Opera Warhorses

An appreciation and analysis of the 'Standard Repertory' of opera

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The Pollione-Norma Backstory: the Dramatic Logic of Bellini’s ‘Norma’

August 26th, 2014

In anticipation of San Francisco Opera’s September 5, 2014 opening night of the 2014-15 season, in which a new Kevin Newbury production of Bellini’s “Norma” will be unveiled, I am reposting my essay of the dramatic logic of “Norma” that I originally posted on November 29, 2005, in concurrence with a previous production of “Norma”. The images have been added in anticipation of the new production.


Perhaps three decades ago, I had a conversation with Robert M___  about whether the plot of Vincenzo Bellini’s “Norma” was plausible. He could not understand how a priestess could have two children, while performing her official duties.

I said that she was an authority figure who had the ability to control her public appearances and was not accountable to the public. “Oh, she took sabbaticals”, Robert replied.

[Below: Vincenzo Bellini in 1830, age 29; resized image, based on an anonymous portrait, from wikipedia commons.]

Vincenzo Bellini (1801 -1835) *gouache  *5.8 cm  *circa 1830

For most of the time I have known the opera, I have regarded Pollione as a person who pursues dangerously high-risk behaviors (exceeding the danger most Roman proconsuls would have taken for granted), whose fantastic luck finally fails him in the third act when he is captured by the Druids.

As I considered the story yet again, with the Fall 2005 San Francisco Opera production of “Norma”, I have come to regard Pollione’s behavior, while certainly not virtuous, as less risky than I originally had conceived it.

Consider the situation in “Norma”. Indeed, you have the community of the Druids and you have an established encampment of Romans, with both Druids and Romans having long-term strategies for the region, that envision the extirpation of the other force.

However, the behaviors of both Druids and Romans are tightly controlled by their leaders.

The Romans are a military force, required to observe military discipline, with the Roman military leader Pollione embued with absolute authority.

The Druids are also warriors, and have a home-field advantage to offset the Roman’s power, but themselves are subject to tight constraints on their behavior by their religious leadership.

We know that Norma is able to determine if and when the Druids initiate offensive action.

Clearly, a person with that absolute control over warriors also has the power to place certain geographic locations off limits to anyone but herself, her servants, and the initiates to her order of priestesses – invoking strict taboos to prevent any intrusion into her sacred compound.

[Below: Sonda Radvanovsky is cast as Norma in the San Francisco Opera production of Bellini's "Norma" (here in costume for the Metropolitan Opera; edited image, based on a Morty Sohl photograph, courtesy of the San Francisco Opera.]


What then might be the backstory as how Pollione and Norma came to meet and mate?

At some point in time, perhaps a decade before the opera’s story-line begins, Roman scouts have come upon the sacred places and, without making their presence known, bring the information to the attention of Pollione.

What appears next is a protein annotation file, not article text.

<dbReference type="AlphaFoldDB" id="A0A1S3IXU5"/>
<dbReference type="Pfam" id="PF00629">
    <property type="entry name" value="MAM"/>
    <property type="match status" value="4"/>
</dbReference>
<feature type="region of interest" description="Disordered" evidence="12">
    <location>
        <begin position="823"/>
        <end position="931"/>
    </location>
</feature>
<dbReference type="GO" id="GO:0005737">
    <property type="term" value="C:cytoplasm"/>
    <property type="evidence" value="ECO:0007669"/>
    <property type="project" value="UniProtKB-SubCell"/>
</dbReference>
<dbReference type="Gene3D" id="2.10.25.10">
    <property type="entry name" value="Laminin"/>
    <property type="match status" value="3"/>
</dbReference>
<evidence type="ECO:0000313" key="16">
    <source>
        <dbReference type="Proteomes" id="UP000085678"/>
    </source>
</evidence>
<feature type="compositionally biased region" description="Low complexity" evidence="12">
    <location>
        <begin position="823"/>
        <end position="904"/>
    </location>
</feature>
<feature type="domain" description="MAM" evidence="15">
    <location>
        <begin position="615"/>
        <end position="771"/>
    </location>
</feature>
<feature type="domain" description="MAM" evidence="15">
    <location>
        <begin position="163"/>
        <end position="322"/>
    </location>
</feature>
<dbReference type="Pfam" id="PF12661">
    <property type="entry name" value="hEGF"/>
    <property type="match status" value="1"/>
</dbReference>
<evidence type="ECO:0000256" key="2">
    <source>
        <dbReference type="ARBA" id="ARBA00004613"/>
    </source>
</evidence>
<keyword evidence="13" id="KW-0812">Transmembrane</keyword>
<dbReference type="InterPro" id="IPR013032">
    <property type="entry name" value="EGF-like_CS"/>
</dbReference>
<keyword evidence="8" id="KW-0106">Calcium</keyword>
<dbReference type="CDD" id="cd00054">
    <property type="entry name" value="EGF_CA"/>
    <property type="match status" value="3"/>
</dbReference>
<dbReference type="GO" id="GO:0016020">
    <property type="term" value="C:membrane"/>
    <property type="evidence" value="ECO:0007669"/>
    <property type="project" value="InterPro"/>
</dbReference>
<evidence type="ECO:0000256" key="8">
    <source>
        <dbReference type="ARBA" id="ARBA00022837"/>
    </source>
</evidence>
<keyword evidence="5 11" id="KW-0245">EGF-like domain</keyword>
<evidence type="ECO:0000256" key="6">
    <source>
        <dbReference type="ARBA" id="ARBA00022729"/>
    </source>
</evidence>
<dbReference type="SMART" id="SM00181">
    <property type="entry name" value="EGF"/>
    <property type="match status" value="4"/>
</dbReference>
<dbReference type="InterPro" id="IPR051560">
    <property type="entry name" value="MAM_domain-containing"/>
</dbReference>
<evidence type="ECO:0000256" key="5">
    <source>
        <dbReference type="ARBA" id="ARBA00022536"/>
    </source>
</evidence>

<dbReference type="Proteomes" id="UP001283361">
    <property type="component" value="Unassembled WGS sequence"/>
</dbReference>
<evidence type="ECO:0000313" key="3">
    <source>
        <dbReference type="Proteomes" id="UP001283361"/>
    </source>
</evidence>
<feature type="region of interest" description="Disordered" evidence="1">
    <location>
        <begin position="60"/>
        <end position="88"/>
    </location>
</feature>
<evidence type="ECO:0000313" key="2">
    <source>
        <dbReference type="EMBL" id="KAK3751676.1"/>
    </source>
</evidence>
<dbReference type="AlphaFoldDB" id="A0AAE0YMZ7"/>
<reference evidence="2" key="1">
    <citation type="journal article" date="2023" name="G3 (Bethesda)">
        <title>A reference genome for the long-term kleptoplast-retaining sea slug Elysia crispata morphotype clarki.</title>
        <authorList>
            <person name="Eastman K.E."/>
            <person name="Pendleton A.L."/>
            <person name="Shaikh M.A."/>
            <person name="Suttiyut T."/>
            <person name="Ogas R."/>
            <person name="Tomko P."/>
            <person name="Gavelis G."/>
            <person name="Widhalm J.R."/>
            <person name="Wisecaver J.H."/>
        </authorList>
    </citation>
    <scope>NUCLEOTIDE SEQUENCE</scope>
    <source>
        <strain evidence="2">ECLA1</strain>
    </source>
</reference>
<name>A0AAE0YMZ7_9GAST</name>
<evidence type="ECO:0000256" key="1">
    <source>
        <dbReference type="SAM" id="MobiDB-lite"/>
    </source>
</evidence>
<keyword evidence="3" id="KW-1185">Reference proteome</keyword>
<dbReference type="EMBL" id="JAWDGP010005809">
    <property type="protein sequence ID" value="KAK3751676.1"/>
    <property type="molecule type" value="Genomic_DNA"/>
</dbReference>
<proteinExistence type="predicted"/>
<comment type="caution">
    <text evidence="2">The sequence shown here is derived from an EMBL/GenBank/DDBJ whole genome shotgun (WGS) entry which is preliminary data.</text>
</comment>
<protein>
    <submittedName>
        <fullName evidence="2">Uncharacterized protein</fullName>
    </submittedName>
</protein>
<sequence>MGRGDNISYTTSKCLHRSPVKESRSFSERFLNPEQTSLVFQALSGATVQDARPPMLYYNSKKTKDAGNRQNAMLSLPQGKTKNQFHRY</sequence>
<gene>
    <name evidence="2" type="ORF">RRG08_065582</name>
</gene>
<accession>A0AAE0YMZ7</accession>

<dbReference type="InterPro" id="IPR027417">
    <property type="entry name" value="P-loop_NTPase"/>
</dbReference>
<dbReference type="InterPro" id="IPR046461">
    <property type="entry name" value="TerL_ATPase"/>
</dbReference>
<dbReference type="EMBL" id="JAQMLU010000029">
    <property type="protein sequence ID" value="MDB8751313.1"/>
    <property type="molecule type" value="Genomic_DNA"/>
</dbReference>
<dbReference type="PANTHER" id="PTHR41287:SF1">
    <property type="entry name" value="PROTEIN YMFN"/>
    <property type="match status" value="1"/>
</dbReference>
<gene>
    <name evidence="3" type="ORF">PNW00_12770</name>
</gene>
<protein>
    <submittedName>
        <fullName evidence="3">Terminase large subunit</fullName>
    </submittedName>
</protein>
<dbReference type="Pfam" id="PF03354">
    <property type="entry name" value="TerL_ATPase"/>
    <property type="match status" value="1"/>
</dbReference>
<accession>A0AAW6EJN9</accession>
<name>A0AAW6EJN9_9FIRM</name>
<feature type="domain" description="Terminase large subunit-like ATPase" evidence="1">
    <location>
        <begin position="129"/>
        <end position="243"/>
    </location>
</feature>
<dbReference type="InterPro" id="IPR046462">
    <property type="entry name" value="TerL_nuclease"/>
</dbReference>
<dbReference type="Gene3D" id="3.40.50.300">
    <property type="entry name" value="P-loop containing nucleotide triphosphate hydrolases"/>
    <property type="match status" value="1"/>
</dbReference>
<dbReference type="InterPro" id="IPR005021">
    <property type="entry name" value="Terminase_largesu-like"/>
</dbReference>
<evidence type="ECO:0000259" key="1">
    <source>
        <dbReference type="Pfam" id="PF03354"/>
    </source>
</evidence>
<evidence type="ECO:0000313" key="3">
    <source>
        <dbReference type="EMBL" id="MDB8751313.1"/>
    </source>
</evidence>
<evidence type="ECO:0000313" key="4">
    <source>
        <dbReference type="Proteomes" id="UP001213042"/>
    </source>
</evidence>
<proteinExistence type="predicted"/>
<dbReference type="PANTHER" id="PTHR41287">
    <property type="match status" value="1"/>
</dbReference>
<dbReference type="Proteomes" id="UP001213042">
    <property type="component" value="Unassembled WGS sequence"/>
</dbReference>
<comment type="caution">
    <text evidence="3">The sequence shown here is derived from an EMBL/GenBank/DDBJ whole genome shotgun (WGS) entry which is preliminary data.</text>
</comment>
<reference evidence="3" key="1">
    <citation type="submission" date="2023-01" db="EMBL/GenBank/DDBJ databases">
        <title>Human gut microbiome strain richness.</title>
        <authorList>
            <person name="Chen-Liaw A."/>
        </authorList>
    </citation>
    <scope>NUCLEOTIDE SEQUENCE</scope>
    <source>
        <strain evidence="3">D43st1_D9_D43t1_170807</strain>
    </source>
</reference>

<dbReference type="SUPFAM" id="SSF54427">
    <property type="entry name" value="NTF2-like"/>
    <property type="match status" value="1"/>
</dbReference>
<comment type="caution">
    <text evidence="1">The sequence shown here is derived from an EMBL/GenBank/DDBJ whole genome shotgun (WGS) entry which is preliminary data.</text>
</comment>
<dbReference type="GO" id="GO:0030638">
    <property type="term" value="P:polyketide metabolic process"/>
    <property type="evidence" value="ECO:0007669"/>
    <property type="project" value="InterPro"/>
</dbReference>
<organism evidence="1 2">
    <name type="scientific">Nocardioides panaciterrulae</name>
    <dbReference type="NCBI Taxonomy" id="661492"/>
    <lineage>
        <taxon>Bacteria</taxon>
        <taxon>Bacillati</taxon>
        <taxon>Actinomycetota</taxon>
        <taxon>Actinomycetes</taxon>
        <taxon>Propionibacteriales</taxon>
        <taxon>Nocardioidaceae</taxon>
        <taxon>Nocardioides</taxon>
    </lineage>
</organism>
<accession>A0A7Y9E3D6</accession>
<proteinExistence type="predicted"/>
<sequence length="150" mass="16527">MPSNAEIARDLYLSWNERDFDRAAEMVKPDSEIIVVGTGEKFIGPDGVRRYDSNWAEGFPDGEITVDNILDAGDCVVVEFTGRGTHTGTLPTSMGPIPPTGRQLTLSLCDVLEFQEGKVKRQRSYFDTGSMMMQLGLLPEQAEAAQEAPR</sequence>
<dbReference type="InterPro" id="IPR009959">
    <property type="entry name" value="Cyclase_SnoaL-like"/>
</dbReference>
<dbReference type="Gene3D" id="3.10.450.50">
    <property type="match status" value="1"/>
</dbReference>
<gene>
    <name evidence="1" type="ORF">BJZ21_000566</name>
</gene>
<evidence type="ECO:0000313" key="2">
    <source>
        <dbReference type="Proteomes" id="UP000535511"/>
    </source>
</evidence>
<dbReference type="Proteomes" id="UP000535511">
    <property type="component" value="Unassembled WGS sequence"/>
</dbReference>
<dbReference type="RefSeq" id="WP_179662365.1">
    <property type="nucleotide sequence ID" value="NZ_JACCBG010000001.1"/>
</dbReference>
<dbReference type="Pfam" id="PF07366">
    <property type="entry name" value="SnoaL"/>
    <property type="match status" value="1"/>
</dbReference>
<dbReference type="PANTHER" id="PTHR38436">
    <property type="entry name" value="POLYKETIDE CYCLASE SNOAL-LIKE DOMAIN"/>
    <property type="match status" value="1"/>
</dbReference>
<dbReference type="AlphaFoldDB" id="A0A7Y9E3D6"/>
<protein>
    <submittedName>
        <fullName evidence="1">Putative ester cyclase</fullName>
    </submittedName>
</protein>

He, likely with Flavio, decides to investigate in person, observes the priestesses, finds them no imminent threat, and becomes fascinated by their rituals and behaviors.

At some point, Pollione encounters Norma personally. Despite the fact that they are leaders of opposing forces — and that, presumably, neither is fluent in the other’s language — empathy, sexual attraction and love develops between them.

[Below: David Korins' model sets for the new Kevin Newbury production of Bellini's "Norma"; resized image, based on a photograph, courtesy of the San Francisco Opera.]


As they begin to care for each other, both have the power to prevent their own communities from encroaching on their privacy.

During the first years of their relationship, she bears him two children. In time the host of pressures on their manifestly difficult relationship, results in their drifting apart emotionally. Yet, he continues (in the company of Flavio) to visit the sacred place.

Pollione and Flavio are extremely discreet, because none of the other priestesses have become aware of either their presence nor of the existence of Norma’s children. Only Clotilde knows about Pollione and the children.

[Below: Marco Berti is cast as Pollione in the San Francisco Opera production ; resized image, based on a photograph, courtesy of the San Francisco Opera.]


Several years later, when visiting Norma’s compound, Pollione encounters Adalgisa. By now, he is able to converse, with a practiced seductiveness, in her language. He becomes infatuated with her, and consciously wishes to disentangle himself from Norma and his family by her.

A return to Rome with Adalgisa, leaving Norma (whose position after all is socially and economically secure) seems to him the solution to all his problems.

Adalgisa comprehends the potential precariousness of her position should she accompany Pollione on his return to Rome. Her mentor is Norma, whose counsel she trusts, and she makes the decision to confess all to her.

[Below: the designs for Pollione's costumes in Kevin Newbury's new production; edited image, based on drawings, courtesy of the San Francisco Opera.]